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Embattled former head of Trump EPA boxed out of Virginia gig

A former coal lobbyist who shredded countless environmental regulations under Trump, Andrew Wheeler faced long odds of confirmation to state office in the Democratic-controlled Virginia Legislature. 

RICHMOND, Va. (CN) — The Virginia Senate blocked the appointment Tuesday afternoon of Andrew Wheeler as secretary of natural resources, marking the first time in 16 years that lawmakers have turned away one of their governor's nominees.

“Wheeler is highly intelligent and affable,” said Senator Adam Ebbin, a Democrat who authored an amendment to remove Wheeler as Governor Glenn Youngkin’s environmental appointee from a larger list of nominees in a block vote. “If we confirm him, I fear he’ll use the office to do what he did at the federal level: dismantle protections for our air and natural environment.” 

Ahead of Tuesday’s Senate floor vote, Republican Senator Richard H. Stuart touted what he called the “impeccable” credentials of the man who steered the U.S. Environment Protection Agency under former President Donald Trump for two years.

“There have been people I have supported that I didn’t think were really the best candidate but I respected the governor’s pick and I respect this governor who picked Wheeler,” he said  

Wheeler was removed by a vote of 21-19 along party lines. 

Youngkin, a Republican, expressed disappointment at the vote, the first time a gubernatorial nominee had been rejected by the state’s legislative body since Danny LeBlanc was blocked by a Republican-controlled House of Delegates from becoming secretary of the commonwealth. LeBlanc, a well known labor leader, had been appointed by former Governor Tim Kaine, who is now a U.S. senator.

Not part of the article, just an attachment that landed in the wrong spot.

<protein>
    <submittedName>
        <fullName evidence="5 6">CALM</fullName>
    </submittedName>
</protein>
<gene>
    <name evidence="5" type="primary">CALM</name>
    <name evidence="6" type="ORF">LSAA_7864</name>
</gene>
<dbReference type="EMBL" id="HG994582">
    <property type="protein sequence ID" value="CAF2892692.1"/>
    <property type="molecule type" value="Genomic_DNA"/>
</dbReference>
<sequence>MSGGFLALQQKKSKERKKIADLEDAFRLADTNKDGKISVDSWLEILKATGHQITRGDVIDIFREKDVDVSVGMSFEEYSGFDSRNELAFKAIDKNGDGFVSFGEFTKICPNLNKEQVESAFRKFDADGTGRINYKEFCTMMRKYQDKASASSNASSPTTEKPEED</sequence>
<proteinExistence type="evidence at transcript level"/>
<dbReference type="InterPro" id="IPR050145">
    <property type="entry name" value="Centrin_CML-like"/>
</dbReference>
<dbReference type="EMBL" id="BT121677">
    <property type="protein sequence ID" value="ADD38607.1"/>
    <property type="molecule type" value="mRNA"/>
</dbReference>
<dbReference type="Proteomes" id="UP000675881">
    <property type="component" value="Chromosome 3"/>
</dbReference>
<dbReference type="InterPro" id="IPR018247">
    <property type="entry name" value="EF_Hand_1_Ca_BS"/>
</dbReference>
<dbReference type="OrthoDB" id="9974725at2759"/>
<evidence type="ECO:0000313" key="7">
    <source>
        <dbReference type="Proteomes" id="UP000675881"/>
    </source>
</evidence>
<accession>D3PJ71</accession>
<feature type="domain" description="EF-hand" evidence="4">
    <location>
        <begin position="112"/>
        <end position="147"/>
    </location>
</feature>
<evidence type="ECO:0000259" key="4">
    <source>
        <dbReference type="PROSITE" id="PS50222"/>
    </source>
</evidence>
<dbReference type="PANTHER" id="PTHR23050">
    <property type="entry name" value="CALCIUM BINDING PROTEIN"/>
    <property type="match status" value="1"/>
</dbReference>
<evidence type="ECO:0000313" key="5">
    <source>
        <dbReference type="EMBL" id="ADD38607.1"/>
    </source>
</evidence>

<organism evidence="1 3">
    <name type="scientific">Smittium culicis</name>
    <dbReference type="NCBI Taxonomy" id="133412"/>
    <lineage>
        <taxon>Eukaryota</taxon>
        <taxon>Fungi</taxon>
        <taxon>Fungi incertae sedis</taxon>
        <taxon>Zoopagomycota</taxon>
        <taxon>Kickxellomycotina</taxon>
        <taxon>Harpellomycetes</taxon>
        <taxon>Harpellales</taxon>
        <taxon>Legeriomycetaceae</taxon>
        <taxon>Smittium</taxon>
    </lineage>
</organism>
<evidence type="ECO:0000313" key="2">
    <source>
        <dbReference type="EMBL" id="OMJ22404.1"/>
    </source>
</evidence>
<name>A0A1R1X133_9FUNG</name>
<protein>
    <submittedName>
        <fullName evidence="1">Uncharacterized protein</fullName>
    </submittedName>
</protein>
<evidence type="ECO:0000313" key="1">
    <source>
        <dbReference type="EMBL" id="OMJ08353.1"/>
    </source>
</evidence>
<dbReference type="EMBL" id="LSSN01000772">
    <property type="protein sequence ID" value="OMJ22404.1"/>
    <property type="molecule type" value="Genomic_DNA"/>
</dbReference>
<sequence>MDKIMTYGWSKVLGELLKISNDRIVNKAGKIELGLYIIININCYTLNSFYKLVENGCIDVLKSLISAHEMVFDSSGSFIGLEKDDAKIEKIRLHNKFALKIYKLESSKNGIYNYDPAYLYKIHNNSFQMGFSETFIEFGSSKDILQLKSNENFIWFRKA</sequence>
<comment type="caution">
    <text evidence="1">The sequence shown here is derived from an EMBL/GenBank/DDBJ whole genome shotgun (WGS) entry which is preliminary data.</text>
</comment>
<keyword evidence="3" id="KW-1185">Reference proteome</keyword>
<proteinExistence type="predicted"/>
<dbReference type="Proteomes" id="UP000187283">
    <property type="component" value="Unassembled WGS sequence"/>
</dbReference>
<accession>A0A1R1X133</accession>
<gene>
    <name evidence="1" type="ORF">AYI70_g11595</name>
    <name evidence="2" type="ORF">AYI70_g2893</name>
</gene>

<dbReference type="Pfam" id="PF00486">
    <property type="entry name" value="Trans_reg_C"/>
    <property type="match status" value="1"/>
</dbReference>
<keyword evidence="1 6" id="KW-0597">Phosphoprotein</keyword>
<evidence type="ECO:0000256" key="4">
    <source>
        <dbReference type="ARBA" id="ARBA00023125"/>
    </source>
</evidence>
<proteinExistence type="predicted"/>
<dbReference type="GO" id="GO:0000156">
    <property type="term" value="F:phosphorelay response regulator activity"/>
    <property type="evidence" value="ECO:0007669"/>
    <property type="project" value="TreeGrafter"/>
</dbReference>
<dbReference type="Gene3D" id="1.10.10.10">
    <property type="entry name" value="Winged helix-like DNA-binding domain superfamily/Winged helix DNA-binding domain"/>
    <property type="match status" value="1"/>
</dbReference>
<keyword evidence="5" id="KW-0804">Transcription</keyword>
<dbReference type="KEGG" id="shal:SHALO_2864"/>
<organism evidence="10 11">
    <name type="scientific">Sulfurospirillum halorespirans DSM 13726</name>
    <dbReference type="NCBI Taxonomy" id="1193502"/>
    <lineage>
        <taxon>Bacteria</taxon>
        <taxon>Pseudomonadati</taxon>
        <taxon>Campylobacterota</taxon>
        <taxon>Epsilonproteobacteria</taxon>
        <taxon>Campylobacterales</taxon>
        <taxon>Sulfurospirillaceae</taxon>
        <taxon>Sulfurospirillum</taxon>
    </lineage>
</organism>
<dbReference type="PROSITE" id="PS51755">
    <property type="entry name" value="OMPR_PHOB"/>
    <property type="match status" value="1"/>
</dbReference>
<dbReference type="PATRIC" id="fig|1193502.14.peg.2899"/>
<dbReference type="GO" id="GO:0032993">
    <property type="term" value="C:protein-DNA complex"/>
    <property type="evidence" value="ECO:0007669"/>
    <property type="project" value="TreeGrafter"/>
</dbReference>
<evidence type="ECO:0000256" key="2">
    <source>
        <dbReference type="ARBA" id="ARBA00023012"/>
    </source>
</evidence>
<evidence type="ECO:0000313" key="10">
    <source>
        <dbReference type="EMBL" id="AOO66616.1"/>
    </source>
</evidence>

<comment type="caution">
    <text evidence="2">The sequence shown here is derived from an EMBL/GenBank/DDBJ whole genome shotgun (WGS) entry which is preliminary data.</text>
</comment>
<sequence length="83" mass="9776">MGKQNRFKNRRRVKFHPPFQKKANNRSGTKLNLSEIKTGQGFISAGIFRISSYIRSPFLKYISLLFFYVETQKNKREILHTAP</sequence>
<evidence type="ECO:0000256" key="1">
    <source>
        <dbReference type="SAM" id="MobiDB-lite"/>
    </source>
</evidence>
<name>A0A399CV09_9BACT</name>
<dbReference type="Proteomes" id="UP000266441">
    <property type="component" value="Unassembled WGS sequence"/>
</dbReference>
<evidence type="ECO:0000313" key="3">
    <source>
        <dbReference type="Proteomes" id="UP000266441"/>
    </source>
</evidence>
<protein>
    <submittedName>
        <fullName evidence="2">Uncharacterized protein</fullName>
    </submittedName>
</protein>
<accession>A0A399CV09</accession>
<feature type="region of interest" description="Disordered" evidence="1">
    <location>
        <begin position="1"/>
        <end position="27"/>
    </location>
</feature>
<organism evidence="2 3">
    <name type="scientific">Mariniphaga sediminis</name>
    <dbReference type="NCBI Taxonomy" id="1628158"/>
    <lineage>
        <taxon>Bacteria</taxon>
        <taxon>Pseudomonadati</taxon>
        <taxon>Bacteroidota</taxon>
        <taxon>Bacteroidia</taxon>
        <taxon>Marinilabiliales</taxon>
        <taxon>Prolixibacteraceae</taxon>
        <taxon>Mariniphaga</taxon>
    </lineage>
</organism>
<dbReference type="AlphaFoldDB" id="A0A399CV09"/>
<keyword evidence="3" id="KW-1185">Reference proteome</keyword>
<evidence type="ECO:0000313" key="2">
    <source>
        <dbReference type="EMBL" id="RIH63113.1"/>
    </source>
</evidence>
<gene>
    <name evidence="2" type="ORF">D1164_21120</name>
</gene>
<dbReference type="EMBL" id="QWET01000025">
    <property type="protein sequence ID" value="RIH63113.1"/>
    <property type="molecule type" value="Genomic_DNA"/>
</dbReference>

"It's clear Mr. Wheeler is extraordinarily qualified to be secretary of natural and historic resources and admirably served for decades in the highest levels of government,” his spokesperson Macaulay Porter said in a statement. “He was looking forward to Mr. Wheeler accomplished great things on behalf of Virginians.”

Youngkin said that, under the law, Wheeler will still hold the office of secretary of natural and historic resources role until the legislative session ends in mid-March. 

Despite killing his nominations, some Democrats spoke highly of the nominee. From the Senate Committee on Natural Resources, which interviewed Wheeler in late January, Senator Chap Petersen called him “one of the smartest guys in the room” but unfit for the job during Tuesday's floor session. 

“The role of the secretary of natural resources is not thinking of ways to get around environmental rules, it's about protecting land and waters,” he said of Wheeler’s history of defunding Chesapeake Bay clean up efforts and rolling back clean air regulations.  

“The governor is entitled to a presumption on his cabinet secretaries, but it's just a presumption,” he added. 

Among the deal-breaking concerns for Ebbin was a letter signed by 150 former EPA employees from both political parties that criticized the one-time agency head as putting polluters first.

“We cannot afford to make the same mistake the U.S. Senate made," Petersen said.

Environmental activists praised the Senate's decision, with Michael Town, executive director of the Virginia League of Conservation Voters, arguing Wheeler's track record made him unfit.

“With evidence now that he lacks the votes to push this nominee forward, we hope Youngkin will see reason and appoint a Natural Resources Secretary who will prioritize protecting the lands, air and water of the Commonwealth,” he added.

Youngkin's office did not offer any names for a new appointee, but he'll need someone in the post if he plans to fulfill his campaign promises to roll back environmental regulations passed by Democrats in recent years.

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Categories / Environment, Government, Politics

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